Analysis of Critical Features of Informal Science Learning Environments in Michigan
Wednesday 4:30pm-5:45pm TSU - Humphries: 118
Poster Session Part of Wednesday
Ashley Michael, Eastern Michigan University
Christine Clark, Eastern Michigan University
Katherine Ryker, University of South Carolina-Columbia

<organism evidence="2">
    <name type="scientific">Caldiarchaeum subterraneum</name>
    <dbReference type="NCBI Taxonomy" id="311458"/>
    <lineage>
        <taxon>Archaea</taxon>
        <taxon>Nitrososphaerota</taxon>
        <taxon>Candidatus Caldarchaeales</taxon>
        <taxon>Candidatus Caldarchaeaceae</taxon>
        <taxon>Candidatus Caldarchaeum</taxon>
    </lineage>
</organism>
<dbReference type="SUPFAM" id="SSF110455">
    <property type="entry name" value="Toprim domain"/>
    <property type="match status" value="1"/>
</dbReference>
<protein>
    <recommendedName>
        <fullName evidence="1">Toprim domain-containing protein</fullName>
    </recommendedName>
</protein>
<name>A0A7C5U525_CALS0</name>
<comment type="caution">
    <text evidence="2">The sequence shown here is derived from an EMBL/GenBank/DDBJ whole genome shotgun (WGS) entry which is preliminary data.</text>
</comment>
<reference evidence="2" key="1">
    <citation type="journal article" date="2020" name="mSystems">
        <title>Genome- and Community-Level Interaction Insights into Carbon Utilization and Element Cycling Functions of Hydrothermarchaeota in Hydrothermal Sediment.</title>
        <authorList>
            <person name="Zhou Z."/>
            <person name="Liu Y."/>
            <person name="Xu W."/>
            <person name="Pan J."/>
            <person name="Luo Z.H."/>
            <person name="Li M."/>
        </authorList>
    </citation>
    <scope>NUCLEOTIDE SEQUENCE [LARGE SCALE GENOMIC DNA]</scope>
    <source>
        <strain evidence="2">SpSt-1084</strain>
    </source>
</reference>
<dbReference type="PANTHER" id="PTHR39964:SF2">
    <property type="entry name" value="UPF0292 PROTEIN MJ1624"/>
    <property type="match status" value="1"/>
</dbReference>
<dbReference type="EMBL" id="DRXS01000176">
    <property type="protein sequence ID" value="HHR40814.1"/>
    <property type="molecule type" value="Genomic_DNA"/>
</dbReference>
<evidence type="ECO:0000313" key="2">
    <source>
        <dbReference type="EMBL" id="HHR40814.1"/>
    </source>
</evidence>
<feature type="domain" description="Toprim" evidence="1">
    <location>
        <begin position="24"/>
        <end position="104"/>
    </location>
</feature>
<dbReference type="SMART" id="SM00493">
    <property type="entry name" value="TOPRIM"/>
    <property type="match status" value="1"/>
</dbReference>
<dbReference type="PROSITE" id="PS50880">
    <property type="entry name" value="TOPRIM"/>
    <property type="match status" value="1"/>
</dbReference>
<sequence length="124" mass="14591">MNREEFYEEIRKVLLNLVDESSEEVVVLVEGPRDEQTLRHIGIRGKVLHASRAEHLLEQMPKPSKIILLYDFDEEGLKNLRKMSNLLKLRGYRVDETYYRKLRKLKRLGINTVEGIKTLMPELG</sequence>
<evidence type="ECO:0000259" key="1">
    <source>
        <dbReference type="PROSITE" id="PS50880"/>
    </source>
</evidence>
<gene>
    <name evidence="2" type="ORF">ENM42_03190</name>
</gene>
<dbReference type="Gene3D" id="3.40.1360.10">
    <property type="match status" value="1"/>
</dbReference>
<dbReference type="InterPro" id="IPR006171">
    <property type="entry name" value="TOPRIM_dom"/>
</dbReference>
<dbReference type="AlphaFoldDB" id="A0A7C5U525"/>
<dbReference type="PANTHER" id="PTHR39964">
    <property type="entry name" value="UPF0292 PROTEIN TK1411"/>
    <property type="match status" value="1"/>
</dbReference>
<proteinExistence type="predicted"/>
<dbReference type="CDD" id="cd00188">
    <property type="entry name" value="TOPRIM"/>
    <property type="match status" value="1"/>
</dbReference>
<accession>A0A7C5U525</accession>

Museums and other informal science learning environments (ISLEs), like planetariums, have been helping teach the public science for generations, and many provide outreach programs specifically for K-12 audiences. It is realistic to assume that teachers would more frequently choose to use these outreach programs when they have a clear connection to educational standards (e.g. the Next Generation Science Standards, or NGSS) and are relatively easy to implement. Using the theory of planned behavior (Ajzen, 1991), teachers must believe that engaging in museum outreach programs a) will improve student learning and/or interest (e.g. are aligned with state standards), b) are perceived as useful by stakeholders (e.g. parents, fellow teachers, principals), and c) are within their ability to access and implement (e.g. the cost per person, availability of related curricular resources). In order to get a sense of the critical features of outreach programs, we conducted an inductive content analysis of ISLE websites following the general methods outlined in Elo and Kyngäs (2008). The initial sampling frame for this study is of ISLEs in Michigan where the primary emphasis is on the natural sciences. Data collection took place in three stages: generating a list of Michigan ISLEs, reviewing each ISLE's website to identify outreach programs, and iteratively coding the critical features of the program identified by the museum (e.g. length, topic). Here, we present a summary of the key features of outreach programs in Michigan ISLEs. The next phase of this work is to work with Michigan K-12 teachers to understand the most salient features of science museum outreach programs in determining whether or not they would make use of the program.